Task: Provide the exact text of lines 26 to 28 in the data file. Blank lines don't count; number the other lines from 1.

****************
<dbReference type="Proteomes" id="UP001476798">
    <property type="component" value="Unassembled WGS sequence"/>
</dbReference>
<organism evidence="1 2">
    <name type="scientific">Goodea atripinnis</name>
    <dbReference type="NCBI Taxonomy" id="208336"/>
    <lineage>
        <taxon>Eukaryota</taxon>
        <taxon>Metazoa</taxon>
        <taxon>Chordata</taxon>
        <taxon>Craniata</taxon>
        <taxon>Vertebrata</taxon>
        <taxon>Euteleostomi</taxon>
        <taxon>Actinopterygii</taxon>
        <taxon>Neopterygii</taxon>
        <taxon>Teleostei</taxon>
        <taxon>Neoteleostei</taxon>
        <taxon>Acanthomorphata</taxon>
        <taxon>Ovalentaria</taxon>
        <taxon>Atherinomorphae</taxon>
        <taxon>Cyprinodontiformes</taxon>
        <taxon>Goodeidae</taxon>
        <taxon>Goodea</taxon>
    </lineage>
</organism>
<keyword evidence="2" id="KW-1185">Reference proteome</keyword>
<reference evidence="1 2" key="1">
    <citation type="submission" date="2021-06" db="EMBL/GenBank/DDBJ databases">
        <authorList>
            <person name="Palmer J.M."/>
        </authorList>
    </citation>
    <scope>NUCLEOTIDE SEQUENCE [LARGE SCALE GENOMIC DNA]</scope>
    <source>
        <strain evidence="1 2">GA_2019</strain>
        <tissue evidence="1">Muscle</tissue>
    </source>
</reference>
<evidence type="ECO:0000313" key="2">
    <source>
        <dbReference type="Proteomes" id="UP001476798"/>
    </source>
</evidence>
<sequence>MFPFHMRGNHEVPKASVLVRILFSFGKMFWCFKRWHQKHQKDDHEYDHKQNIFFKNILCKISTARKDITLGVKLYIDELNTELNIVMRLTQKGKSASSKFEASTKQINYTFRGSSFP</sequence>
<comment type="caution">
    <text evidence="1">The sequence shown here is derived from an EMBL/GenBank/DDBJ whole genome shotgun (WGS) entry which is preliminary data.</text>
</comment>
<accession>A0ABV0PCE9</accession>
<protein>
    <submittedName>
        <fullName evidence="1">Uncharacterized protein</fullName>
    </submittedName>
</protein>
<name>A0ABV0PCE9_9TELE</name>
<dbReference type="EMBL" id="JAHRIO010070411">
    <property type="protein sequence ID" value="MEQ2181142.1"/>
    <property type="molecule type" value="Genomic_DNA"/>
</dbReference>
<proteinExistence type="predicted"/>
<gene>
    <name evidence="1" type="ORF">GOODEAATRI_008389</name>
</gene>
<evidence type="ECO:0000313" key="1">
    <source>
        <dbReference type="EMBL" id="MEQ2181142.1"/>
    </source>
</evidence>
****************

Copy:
<keyword evidence="2" id="KW-1185">Reference proteome</keyword>
<reference evidence="1 2" key="1">
    <citation type="submission" date="2021-06" db="EMBL/GenBank/DDBJ databases">